The Fight for the Food Dollar

There’s a fierce battle going on for the food dollar, but consumers don’t see they’re in the middle of it.

We’re quick to define this war as being internal to the food industry: U.S. census data from 2015 notes that restaurant spend ($54.9 billion) outstripped grocery purchases ($52.5 billion) for the first time. But really, it should be about fighting for and making consumers happy.

For consumers, it’s all about taste, value and experience. Oh, and convenience: When they want something, they want it fast and hassle free, and when it comes to dinner, it would be helpful if someone could help them decide what they want. Shoppers don’t think in terms of channels the way the industry does. Club store chain Costco, for example, sells 70,000 rotisserie chickens a day. Costco doesn’t excel in grab-and-go, but it does sell affordable, good-tasting chickens, so shoppers decide the inconvenience of parking and wading through the big box is worth it. 

Grocery retailers aren’t really clear on their place in this internal battle, either. Most don’t think of restaurants as a chief competitor. Interestingly, restaurants very much see grocery retail as the competition, and they will respond to the rise of grocerants.

The increasing investment grocery retail is making in fresh-prepared and the opportunity of providing consumers with high quality meals in their homes is a hot topic at International Foodservice Manufacturers Association’s (IFMA) Presidents Conference in Scottsdale, Ariz. According to data from the National Restaurant Association, 50 percent of consumers say they’d like to have restaurant quality food at home. Just 5 percent say they’re able to get it. That’s a huge opportunity for grocery retail, and for restaurants.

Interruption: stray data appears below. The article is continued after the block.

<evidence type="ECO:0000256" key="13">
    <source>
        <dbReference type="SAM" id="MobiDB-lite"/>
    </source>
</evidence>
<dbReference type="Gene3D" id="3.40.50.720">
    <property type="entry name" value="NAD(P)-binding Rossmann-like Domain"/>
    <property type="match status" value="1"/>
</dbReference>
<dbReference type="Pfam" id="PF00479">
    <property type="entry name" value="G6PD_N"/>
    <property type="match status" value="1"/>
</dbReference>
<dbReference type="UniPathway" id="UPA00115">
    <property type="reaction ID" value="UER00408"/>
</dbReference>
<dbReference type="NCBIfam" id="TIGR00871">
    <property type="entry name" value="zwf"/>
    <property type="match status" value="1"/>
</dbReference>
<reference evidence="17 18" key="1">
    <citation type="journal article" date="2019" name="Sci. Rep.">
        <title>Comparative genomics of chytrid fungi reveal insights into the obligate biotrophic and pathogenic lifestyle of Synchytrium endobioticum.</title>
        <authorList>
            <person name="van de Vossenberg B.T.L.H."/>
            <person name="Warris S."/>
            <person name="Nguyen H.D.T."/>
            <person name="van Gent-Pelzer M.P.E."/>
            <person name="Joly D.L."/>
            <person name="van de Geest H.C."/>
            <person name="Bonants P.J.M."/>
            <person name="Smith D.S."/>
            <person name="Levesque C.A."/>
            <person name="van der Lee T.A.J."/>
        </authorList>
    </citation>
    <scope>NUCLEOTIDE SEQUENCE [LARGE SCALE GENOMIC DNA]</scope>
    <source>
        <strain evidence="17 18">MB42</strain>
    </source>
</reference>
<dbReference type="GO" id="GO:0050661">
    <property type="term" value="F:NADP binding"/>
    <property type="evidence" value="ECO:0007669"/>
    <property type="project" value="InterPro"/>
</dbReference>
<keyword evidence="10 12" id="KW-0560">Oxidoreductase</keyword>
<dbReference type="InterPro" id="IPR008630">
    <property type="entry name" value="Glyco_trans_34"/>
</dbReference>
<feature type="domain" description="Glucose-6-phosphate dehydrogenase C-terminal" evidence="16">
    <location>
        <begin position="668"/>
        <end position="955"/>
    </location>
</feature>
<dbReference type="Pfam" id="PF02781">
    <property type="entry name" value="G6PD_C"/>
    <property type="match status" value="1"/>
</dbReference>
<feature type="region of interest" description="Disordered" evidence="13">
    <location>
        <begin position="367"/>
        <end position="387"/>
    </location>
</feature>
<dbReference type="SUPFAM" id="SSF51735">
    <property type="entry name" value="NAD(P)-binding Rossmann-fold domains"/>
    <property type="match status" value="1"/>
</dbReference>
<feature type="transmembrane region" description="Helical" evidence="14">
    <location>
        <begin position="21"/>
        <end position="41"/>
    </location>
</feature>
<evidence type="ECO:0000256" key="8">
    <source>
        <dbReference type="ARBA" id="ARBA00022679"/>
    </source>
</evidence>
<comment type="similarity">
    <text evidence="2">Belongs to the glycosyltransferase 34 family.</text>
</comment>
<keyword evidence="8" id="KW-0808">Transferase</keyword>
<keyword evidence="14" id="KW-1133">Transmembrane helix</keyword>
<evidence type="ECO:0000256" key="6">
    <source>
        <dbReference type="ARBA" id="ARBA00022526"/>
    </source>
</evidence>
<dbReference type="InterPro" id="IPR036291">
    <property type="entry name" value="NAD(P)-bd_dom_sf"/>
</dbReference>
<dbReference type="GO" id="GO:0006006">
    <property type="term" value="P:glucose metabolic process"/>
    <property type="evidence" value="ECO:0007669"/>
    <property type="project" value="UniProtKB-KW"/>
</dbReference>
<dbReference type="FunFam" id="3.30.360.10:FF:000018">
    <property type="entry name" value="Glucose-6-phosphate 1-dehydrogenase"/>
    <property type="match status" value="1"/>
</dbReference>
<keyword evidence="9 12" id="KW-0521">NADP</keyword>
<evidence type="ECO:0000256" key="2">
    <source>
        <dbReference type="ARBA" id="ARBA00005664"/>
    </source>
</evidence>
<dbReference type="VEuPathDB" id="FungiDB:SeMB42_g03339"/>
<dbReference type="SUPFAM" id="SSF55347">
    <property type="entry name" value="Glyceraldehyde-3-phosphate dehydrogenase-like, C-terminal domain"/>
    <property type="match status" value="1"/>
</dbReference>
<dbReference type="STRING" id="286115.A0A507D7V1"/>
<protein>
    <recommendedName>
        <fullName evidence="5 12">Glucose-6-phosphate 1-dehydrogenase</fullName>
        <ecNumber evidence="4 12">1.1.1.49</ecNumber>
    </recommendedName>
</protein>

Market research firm Mintel reports that most Americans prefer to eat at home: 41 percent order in to watch television; an additional 25 percent prefer to eat alone. Overall, Mintel reports, 45 percent of Americans of all ages have ordered restaurant delivery of some kind during the past three months.

Fresh-prepared offerings, whether they comprise the entire meal or a portion of it, and whether they come from a subscription service, a restaurant, the grocery store or another channel, are the wave of the future. Smart players will look at the spectrum of opportunities and find their place and their share of the food dollar.

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